Photo courtesy of Denver Metro
Chamber of Commerce
In 1859, where Cherry Creek meets the South Platte River, gold flakes were found
in the riverbed and thus launched the first boom-and-bust cycle that created Denver.
Denver and surrounding areas make up the nation's 22nd largest metropolitan
area. It is also the nation's 25th largest city as well as a county seat, and state capital.
Gold and silver was a magnet for early residents and oil accelerated development
in the early 1980s, but it's high-tech that now attracts new companies and
residents to the "Mile-High City".
The term is not mythical, the 15th step of the gold-domed, state capitol
building and a row of purple seats in the upper deck of Coors Field, home of
Major League Baseball's Colorado Rockies, are exactly a mile above sea level.
The historic Highline Canal Trail and the Front Range of the majestic Rocky
Mountains, 10 miles west and a breathtaking backdrop to the "Queen City of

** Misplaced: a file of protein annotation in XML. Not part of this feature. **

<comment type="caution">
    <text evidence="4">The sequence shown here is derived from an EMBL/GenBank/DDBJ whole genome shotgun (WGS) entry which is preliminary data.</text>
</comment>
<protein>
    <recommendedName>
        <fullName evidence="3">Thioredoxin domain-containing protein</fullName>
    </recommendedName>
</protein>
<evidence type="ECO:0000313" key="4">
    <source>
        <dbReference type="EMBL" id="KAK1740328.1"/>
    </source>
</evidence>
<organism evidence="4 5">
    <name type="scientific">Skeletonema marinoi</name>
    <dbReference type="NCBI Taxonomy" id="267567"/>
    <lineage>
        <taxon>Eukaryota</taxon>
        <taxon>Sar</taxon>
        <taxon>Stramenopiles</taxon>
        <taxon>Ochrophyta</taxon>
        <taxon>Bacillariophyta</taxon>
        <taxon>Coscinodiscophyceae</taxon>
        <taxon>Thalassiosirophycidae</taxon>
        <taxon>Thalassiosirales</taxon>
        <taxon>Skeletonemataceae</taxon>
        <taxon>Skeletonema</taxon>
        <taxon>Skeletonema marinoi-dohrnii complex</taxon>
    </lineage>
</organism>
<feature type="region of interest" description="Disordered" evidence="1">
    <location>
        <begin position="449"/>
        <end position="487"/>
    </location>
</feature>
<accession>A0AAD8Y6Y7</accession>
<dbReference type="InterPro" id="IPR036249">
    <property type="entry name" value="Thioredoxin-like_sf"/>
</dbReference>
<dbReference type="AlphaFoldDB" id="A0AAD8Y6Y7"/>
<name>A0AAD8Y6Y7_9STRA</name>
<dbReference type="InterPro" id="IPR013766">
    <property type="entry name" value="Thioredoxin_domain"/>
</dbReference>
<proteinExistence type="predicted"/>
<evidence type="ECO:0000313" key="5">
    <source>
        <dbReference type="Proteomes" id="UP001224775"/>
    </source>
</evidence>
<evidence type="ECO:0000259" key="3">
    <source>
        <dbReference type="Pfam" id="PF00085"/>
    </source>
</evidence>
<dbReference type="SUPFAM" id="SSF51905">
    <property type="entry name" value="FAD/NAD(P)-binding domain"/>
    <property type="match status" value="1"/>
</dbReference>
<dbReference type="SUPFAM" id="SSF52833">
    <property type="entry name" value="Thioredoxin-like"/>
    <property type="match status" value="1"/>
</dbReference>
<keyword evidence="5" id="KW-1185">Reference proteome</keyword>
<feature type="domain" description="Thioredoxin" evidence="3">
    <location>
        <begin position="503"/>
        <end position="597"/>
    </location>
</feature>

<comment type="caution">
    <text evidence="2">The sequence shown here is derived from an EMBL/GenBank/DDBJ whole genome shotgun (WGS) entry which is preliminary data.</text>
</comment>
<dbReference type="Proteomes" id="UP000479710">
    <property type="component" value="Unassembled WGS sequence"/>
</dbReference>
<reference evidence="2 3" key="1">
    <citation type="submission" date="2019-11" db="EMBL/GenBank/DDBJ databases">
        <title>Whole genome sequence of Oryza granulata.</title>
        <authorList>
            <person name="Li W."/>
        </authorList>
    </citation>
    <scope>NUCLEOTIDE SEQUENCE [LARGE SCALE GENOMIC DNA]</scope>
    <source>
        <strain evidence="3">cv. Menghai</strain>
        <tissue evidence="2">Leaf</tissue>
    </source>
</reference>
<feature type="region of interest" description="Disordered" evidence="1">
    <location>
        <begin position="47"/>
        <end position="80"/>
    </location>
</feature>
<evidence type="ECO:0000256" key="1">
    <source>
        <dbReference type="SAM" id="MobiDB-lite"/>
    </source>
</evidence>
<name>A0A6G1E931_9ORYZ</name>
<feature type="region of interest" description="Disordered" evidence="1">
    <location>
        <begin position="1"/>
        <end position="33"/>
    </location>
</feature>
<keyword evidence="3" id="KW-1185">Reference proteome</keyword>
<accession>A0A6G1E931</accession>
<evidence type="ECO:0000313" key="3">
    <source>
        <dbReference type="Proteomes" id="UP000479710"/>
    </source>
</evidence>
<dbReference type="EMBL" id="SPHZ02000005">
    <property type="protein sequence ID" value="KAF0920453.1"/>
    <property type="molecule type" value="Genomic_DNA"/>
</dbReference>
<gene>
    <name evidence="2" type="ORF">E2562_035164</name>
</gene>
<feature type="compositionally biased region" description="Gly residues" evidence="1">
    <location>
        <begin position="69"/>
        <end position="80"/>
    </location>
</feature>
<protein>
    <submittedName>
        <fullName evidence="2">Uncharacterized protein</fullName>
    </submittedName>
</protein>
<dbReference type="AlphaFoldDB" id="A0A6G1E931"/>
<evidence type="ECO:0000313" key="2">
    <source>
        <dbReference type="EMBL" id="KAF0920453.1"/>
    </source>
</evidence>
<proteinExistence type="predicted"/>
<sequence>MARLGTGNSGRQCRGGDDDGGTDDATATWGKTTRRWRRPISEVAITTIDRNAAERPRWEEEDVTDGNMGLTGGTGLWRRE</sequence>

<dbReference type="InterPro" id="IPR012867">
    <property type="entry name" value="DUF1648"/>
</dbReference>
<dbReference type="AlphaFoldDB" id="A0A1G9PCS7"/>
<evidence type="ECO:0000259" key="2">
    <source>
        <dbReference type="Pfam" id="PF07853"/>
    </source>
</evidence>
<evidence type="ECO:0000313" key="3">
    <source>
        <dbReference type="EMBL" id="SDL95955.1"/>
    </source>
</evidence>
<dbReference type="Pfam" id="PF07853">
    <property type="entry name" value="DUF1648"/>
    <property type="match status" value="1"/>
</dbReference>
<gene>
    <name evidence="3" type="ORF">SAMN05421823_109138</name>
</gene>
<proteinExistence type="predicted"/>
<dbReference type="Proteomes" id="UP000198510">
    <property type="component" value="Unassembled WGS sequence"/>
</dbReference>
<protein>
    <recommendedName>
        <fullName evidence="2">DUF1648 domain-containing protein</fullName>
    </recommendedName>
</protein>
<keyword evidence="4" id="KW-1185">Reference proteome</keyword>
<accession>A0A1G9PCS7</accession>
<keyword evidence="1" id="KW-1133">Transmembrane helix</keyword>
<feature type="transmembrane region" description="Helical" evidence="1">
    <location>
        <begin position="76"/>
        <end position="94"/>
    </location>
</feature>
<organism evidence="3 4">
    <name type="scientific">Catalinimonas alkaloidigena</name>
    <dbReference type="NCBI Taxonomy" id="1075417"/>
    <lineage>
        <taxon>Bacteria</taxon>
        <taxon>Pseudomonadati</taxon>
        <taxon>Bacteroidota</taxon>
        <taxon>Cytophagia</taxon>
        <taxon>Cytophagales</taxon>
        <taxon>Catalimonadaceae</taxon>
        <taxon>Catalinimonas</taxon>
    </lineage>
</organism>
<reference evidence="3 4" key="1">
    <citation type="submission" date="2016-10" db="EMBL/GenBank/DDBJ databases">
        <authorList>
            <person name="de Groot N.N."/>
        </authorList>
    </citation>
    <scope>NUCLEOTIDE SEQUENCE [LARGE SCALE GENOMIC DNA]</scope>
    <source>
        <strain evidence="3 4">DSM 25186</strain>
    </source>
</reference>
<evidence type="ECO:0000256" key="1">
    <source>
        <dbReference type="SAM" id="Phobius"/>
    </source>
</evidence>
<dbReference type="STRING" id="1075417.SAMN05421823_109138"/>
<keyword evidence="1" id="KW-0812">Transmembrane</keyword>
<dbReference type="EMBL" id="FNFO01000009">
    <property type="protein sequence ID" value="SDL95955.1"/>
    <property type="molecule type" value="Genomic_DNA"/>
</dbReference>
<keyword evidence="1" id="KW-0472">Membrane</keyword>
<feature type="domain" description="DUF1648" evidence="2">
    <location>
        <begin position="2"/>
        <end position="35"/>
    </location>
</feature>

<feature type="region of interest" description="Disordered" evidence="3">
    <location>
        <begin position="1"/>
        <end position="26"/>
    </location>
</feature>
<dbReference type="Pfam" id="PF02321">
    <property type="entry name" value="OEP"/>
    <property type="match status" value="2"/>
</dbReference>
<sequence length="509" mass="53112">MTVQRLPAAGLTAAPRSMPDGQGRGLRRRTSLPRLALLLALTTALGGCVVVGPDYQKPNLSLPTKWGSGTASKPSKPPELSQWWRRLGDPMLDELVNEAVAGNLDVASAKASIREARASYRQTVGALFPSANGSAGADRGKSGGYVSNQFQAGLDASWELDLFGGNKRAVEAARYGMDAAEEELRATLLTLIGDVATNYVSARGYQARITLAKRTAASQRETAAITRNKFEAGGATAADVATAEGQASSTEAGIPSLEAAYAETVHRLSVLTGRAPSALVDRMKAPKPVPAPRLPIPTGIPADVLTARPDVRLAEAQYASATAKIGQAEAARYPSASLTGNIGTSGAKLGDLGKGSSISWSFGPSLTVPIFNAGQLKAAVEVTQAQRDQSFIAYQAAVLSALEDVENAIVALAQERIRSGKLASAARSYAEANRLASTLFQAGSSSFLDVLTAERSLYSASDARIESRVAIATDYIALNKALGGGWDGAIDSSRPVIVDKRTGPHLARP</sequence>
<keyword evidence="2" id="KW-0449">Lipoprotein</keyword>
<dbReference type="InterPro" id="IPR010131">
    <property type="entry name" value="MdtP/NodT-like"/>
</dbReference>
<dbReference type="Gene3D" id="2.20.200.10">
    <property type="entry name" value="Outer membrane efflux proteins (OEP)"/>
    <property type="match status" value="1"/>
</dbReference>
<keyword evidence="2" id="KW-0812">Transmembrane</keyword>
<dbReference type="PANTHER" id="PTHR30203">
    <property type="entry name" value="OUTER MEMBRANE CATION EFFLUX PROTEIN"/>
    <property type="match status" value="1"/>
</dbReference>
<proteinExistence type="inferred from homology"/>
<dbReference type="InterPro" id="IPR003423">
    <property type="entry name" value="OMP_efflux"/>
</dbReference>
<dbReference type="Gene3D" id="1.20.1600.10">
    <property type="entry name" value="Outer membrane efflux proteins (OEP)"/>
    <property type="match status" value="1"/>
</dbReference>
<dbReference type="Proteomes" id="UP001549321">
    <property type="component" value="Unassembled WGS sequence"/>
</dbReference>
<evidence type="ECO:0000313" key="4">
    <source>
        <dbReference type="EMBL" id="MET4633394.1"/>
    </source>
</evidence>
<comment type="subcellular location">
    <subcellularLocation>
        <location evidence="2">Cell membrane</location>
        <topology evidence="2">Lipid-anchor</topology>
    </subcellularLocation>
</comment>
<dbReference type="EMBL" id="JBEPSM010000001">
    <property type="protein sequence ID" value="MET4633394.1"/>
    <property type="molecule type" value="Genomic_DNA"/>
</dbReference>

the Plains," as well as the city's many parks are all potent lures.
The youthful, highly-educated population of about 600,000 treasures a casual,
outdoor lifestyle. While some conform to the city's Western heritage and wear
cowboy boots, urban sophisticates dress hip when patronizing cafes, galleries
and martini bars in the revitalized downtown.
World-class skiing, casino gambling in former gold-rush towns and camping and
hiking for amateurs and veteran mountaineers alike await in the Rockies.
At the onset of 2006, the median home price was $247,000 for existing
single-family homes and $300,000 for newly built models. The average rent for
all-sized apartments was hovering around $880.
Some of the neighborhoods offering good value are historic Washington Park;
University Park/Observatory Park near University of Denver's stately campus;
suburban Highlands Ranch, the nation's largest master-planned community; and
Littleton, founded in the late 1800s on a bend in the South Platte River.